Twenty One. I have 21 accounts which use Two-Factor Authentication. I use the Authy app to manage them all, but it is still a pain to scroll through and find the exact 2FA token I need.
Sadly, the YubiKey is substandard and frustrating to use. Here’s what I found.
First impressions count for a lot – and it is pretty disappointing. What you see in my fingers is literally all Amazon sent me. A fob and a bit of card. No instructions, no welcome pack, no getting started guide. What does the circle do? How do I use it with Android?
The plastic is cheap and doesn’t look like it would survive in a pocket full of keys. In short, it looks like a freebie USB stick – not an expensive piece of security hardware.
OK, let’s get started!
Linux Set Up
Do I need to do anything special to get it working on Ubuntu? Who knows – the Yubico pages literally just point to StackOverflow.
ID 1050:0116 Yubico.com Yubikey NEO(-N) OTP+U2F+CCID – so it seems to be detected correctly. So that should be fine, right?
When I push the button on the YubiKey, it spits out a 44 character password – all lower case characters. It’s the same every time. Shouldn’t this be unique, like a normal one-time code?
Fine, let’s follow the steps needed to set up Facebook with a security key.
Ah… Turns out that U2F support will be coming to Firefox in Version 57 which is scheduled for release in mid-November.
OK, let’s switch my browser to Chrome temporarily. That Firefox page alerted me to Yubico’s demo server at https://demo.yubico.com/ (which isn’t linked from anywhere on their main site). With that I was able to confirm that the key worked. I guess. I touched the button on the key, it autotyped the password and I was logged in. Yay?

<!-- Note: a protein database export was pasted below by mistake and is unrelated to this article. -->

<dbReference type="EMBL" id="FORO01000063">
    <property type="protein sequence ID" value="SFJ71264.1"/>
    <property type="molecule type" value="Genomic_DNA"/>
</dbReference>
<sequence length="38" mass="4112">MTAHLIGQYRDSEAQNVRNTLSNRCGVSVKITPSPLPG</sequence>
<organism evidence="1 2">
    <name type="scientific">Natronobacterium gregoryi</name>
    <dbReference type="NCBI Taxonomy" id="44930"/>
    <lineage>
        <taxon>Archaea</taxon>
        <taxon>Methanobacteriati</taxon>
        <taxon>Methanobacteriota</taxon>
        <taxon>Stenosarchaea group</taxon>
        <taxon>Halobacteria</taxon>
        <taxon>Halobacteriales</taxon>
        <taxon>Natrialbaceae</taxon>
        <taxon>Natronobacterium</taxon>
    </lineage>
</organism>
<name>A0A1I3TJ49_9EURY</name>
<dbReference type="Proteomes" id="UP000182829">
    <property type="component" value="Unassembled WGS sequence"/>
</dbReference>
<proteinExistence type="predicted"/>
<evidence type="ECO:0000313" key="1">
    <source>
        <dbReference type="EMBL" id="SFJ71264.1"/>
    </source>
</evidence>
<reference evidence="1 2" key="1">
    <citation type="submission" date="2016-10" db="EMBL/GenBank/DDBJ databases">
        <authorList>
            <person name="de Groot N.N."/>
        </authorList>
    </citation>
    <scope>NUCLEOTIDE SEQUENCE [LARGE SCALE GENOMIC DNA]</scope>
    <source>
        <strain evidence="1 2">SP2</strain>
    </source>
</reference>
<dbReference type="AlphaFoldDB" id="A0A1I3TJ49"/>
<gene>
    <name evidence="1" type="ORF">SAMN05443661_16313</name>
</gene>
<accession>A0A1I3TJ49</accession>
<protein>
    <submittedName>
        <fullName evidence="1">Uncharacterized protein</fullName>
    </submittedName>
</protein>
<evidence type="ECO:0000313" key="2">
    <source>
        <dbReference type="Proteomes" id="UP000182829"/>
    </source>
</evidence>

I don’t really understand what I did or why it worked.
The GitHub help pages give a range of scary warnings about setting up 2FA.
There are 12 steps to setting up a U2F. Step one is setting up 2FA via an app – which is a 10 step process.
The short version is:
- Go to https://github.com/settings/two_factor_authentication/configure
- Give the key a name.
- Press the button on the key.
That’s it! Pretty simple.
After logging in with a username and password, you get this screen:
I pressed the button and IT WORKED!
OK, so this key has NFC and therefore should work with Android. But how? There’s nothing on the Yubico website.
I held the Neo against my phone, and it popped open the default web browser.
I don’t understand what this screen is telling me. Apparently I have been “successfully authenticated” – but with what? I haven’t typed in a password or given a user name.
identity – should I keep them safe? Private? Are they dangerous if they get leaked? Do I need them backed up?
Oh, great, yet another app I have to install, configure, and update.
The app is also substandard. The Android version only supports American and German keyboards.
The company encourages you to contribute new layouts to their open source project. But it, like the app, hasn’t been updated since 2015!
Back to GitHub
So I tried GitHub via the Chrome browser on Android.
Nope. Just wouldn’t work. I held the key to the phone, the app copied the 44 character password, I manually pasted it in. And I got this error, repeatedly. My 2FA codes from Authy worked fine.
I don’t know how to fix that.